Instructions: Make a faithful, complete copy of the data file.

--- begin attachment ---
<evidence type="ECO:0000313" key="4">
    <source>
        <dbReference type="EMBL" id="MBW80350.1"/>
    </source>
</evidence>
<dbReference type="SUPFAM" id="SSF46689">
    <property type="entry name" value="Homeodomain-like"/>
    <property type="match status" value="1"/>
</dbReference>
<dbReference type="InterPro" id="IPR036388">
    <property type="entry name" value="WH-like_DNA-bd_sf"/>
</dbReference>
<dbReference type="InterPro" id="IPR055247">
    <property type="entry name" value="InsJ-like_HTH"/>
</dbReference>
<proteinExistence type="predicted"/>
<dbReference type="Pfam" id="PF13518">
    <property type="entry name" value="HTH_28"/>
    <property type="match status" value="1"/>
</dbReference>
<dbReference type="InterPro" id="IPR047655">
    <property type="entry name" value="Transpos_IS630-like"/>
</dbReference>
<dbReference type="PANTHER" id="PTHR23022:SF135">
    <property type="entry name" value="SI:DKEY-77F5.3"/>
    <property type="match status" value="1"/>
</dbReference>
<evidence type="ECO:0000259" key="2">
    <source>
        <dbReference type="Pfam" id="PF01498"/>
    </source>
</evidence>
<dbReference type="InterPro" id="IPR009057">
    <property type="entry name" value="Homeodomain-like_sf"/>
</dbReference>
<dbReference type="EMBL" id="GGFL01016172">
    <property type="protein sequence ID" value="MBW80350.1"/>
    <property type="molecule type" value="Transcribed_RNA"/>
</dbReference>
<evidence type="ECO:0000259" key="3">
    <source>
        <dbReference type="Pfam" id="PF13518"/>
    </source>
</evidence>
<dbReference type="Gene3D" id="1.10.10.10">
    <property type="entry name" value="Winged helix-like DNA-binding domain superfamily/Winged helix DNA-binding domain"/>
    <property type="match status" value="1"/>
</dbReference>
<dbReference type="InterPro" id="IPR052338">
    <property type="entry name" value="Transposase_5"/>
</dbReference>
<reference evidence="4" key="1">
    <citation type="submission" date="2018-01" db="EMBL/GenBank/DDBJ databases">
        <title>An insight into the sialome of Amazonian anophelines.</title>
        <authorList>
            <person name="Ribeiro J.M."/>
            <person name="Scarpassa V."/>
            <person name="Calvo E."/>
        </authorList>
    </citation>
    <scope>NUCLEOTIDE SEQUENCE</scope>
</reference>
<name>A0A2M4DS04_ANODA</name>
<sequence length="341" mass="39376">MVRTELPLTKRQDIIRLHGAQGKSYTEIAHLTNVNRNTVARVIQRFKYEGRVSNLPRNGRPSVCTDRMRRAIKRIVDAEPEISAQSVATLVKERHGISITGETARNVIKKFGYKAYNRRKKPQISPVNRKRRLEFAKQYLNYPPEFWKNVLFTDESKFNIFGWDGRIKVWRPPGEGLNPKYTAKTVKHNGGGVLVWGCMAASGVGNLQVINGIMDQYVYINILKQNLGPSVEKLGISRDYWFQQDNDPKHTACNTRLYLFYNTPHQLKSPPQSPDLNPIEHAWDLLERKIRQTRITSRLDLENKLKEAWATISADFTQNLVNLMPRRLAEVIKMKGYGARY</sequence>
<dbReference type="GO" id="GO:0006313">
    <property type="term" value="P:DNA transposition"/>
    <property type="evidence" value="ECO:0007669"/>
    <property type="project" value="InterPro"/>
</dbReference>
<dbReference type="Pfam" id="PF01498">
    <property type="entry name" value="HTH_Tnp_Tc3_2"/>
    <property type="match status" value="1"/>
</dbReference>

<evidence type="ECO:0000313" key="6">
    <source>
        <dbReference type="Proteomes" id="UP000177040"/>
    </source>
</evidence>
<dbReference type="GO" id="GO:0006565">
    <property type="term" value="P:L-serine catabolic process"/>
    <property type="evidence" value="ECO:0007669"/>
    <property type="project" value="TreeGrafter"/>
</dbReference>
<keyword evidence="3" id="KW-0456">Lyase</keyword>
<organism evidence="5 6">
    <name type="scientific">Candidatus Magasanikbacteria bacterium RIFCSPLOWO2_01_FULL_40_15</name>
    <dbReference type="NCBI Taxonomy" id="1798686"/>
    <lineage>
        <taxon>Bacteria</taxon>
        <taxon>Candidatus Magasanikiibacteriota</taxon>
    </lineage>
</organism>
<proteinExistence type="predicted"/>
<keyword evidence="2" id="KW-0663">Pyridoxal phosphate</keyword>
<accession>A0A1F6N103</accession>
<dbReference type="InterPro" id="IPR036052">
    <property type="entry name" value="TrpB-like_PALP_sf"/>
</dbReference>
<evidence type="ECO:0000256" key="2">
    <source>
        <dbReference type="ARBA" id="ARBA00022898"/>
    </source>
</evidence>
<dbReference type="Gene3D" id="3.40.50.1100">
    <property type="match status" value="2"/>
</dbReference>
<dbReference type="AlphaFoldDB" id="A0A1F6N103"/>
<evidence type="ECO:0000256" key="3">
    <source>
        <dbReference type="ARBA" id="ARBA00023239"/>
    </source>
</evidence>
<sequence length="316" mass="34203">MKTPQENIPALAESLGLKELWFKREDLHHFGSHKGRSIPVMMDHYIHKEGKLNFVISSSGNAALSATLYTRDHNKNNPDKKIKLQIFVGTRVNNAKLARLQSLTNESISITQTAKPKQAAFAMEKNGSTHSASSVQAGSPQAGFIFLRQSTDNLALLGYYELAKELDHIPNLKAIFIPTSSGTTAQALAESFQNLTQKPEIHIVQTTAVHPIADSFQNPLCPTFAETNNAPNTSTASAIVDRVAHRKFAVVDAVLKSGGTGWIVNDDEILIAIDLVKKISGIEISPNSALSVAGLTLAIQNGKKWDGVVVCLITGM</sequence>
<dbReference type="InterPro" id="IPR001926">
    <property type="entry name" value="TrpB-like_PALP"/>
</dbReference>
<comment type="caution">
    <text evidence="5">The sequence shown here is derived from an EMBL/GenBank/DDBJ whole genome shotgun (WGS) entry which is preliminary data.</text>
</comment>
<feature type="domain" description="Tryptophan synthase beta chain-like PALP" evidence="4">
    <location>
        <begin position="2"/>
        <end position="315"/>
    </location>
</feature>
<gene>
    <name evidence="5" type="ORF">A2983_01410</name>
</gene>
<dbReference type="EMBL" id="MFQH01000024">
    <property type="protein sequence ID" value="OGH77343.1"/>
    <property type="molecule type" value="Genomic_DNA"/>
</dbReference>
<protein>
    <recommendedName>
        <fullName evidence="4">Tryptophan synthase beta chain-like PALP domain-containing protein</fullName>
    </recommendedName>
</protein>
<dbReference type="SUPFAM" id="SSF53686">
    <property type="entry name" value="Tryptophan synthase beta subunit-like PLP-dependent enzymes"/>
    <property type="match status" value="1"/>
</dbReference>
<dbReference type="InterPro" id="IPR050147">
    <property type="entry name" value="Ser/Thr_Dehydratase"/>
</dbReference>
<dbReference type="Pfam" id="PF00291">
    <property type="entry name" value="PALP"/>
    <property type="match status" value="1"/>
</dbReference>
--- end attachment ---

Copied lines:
<evidence type="ECO:0000313" key="4">
    <source>
        <dbReference type="EMBL" id="MBW80350.1"/>
    </source>
</evidence>
<dbReference type="SUPFAM" id="SSF46689">
    <property type="entry name" value="Homeodomain-like"/>
    <property type="match status" value="1"/>
</dbReference>
<dbReference type="InterPro" id="IPR036388">
    <property type="entry name" value="WH-like_DNA-bd_sf"/>
</dbReference>
<dbReference type="InterPro" id="IPR055247">
    <property type="entry name" value="InsJ-like_HTH"/>
</dbReference>
<proteinExistence type="predicted"/>
<dbReference type="Pfam" id="PF13518">
    <property type="entry name" value="HTH_28"/>
    <property type="match status" value="1"/>
</dbReference>
<dbReference type="InterPro" id="IPR047655">
    <property type="entry name" value="Transpos_IS630-like"/>
</dbReference>
<dbReference type="PANTHER" id="PTHR23022:SF135">
    <property type="entry name" value="SI:DKEY-77F5.3"/>
    <property type="match status" value="1"/>
</dbReference>
<evidence type="ECO:0000259" key="2">
    <source>
        <dbReference type="Pfam" id="PF01498"/>
    </source>
</evidence>
<dbReference type="InterPro" id="IPR009057">
    <property type="entry name" value="Homeodomain-like_sf"/>
</dbReference>
<dbReference type="EMBL" id="GGFL01016172">
    <property type="protein sequence ID" value="MBW80350.1"/>
    <property type="molecule type" value="Transcribed_RNA"/>
</dbReference>
<evidence type="ECO:0000259" key="3">
    <source>
        <dbReference type="Pfam" id="PF13518"/>
    </source>
</evidence>
<dbReference type="Gene3D" id="1.10.10.10">
    <property type="entry name" value="Winged helix-like DNA-binding domain superfamily/Winged helix DNA-binding domain"/>
    <property type="match status" value="1"/>
</dbReference>
<dbReference type="InterPro" id="IPR052338">
    <property type="entry name" value="Transposase_5"/>
</dbReference>
<reference evidence="4" key="1">
    <citation type="submission" date="2018-01" db="EMBL/GenBank/DDBJ databases">
        <title>An insight into the sialome of Amazonian anophelines.</title>
        <authorList>
            <person name="Ribeiro J.M."/>
            <person name="Scarpassa V."/>
            <person name="Calvo E."/>
        </authorList>
    </citation>
    <scope>NUCLEOTIDE SEQUENCE</scope>
</reference>
<name>A0A2M4DS04_ANODA</name>
<sequence length="341" mass="39376">MVRTELPLTKRQDIIRLHGAQGKSYTEIAHLTNVNRNTVARVIQRFKYEGRVSNLPRNGRPSVCTDRMRRAIKRIVDAEPEISAQSVATLVKERHGISITGETARNVIKKFGYKAYNRRKKPQISPVNRKRRLEFAKQYLNYPPEFWKNVLFTDESKFNIFGWDGRIKVWRPPGEGLNPKYTAKTVKHNGGGVLVWGCMAASGVGNLQVINGIMDQYVYINILKQNLGPSVEKLGISRDYWFQQDNDPKHTACNTRLYLFYNTPHQLKSPPQSPDLNPIEHAWDLLERKIRQTRITSRLDLENKLKEAWATISADFTQNLVNLMPRRLAEVIKMKGYGARY</sequence>
<dbReference type="GO" id="GO:0006313">
    <property type="term" value="P:DNA transposition"/>
    <property type="evidence" value="ECO:0007669"/>
    <property type="project" value="InterPro"/>
</dbReference>
<dbReference type="Pfam" id="PF01498">
    <property type="entry name" value="HTH_Tnp_Tc3_2"/>
    <property type="match status" value="1"/>
</dbReference>

<evidence type="ECO:0000313" key="6">
    <source>
        <dbReference type="Proteomes" id="UP000177040"/>
    </source>
</evidence>
<dbReference type="GO" id="GO:0006565">
    <property type="term" value="P:L-serine catabolic process"/>
    <property type="evidence" value="ECO:0007669"/>
    <property type="project" value="TreeGrafter"/>
</dbReference>
<keyword evidence="3" id="KW-0456">Lyase</keyword>
<organism evidence="5 6">
    <name type="scientific">Candidatus Magasanikbacteria bacterium RIFCSPLOWO2_01_FULL_40_15</name>
    <dbReference type="NCBI Taxonomy" id="1798686"/>
    <lineage>
        <taxon>Bacteria</taxon>
        <taxon>Candidatus Magasanikiibacteriota</taxon>
    </lineage>
</organism>
<proteinExistence type="predicted"/>
<keyword evidence="2" id="KW-0663">Pyridoxal phosphate</keyword>
<accession>A0A1F6N103</accession>
<dbReference type="InterPro" id="IPR036052">
    <property type="entry name" value="TrpB-like_PALP_sf"/>
</dbReference>
<evidence type="ECO:0000256" key="2">
    <source>
        <dbReference type="ARBA" id="ARBA00022898"/>
    </source>
</evidence>
<dbReference type="Gene3D" id="3.40.50.1100">
    <property type="match status" value="2"/>
</dbReference>
<dbReference type="AlphaFoldDB" id="A0A1F6N103"/>
<evidence type="ECO:0000256" key="3">
    <source>
        <dbReference type="ARBA" id="ARBA00023239"/>
    </source>
</evidence>
<sequence length="316" mass="34203">MKTPQENIPALAESLGLKELWFKREDLHHFGSHKGRSIPVMMDHYIHKEGKLNFVISSSGNAALSATLYTRDHNKNNPDKKIKLQIFVGTRVNNAKLARLQSLTNESISITQTAKPKQAAFAMEKNGSTHSASSVQAGSPQAGFIFLRQSTDNLALLGYYELAKELDHIPNLKAIFIPTSSGTTAQALAESFQNLTQKPEIHIVQTTAVHPIADSFQNPLCPTFAETNNAPNTSTASAIVDRVAHRKFAVVDAVLKSGGTGWIVNDDEILIAIDLVKKISGIEISPNSALSVAGLTLAIQNGKKWDGVVVCLITGM</sequence>
<dbReference type="InterPro" id="IPR001926">
    <property type="entry name" value="TrpB-like_PALP"/>
</dbReference>
<comment type="caution">
    <text evidence="5">The sequence shown here is derived from an EMBL/GenBank/DDBJ whole genome shotgun (WGS) entry which is preliminary data.</text>
</comment>
<feature type="domain" description="Tryptophan synthase beta chain-like PALP" evidence="4">
    <location>
        <begin position="2"/>
        <end position="315"/>
    </location>
</feature>
<gene>
    <name evidence="5" type="ORF">A2983_01410</name>
</gene>
<dbReference type="EMBL" id="MFQH01000024">
    <property type="protein sequence ID" value="OGH77343.1"/>
    <property type="molecule type" value="Genomic_DNA"/>
</dbReference>
<protein>
    <recommendedName>
        <fullName evidence="4">Tryptophan synthase beta chain-like PALP domain-containing protein</fullName>
    </recommendedName>
</protein>
<dbReference type="SUPFAM" id="SSF53686">
    <property type="entry name" value="Tryptophan synthase beta subunit-like PLP-dependent enzymes"/>
    <property type="match status" value="1"/>
</dbReference>
<dbReference type="InterPro" id="IPR050147">
    <property type="entry name" value="Ser/Thr_Dehydratase"/>
</dbReference>
<dbReference type="Pfam" id="PF00291">
    <property type="entry name" value="PALP"/>
    <property type="match status" value="1"/>
</dbReference>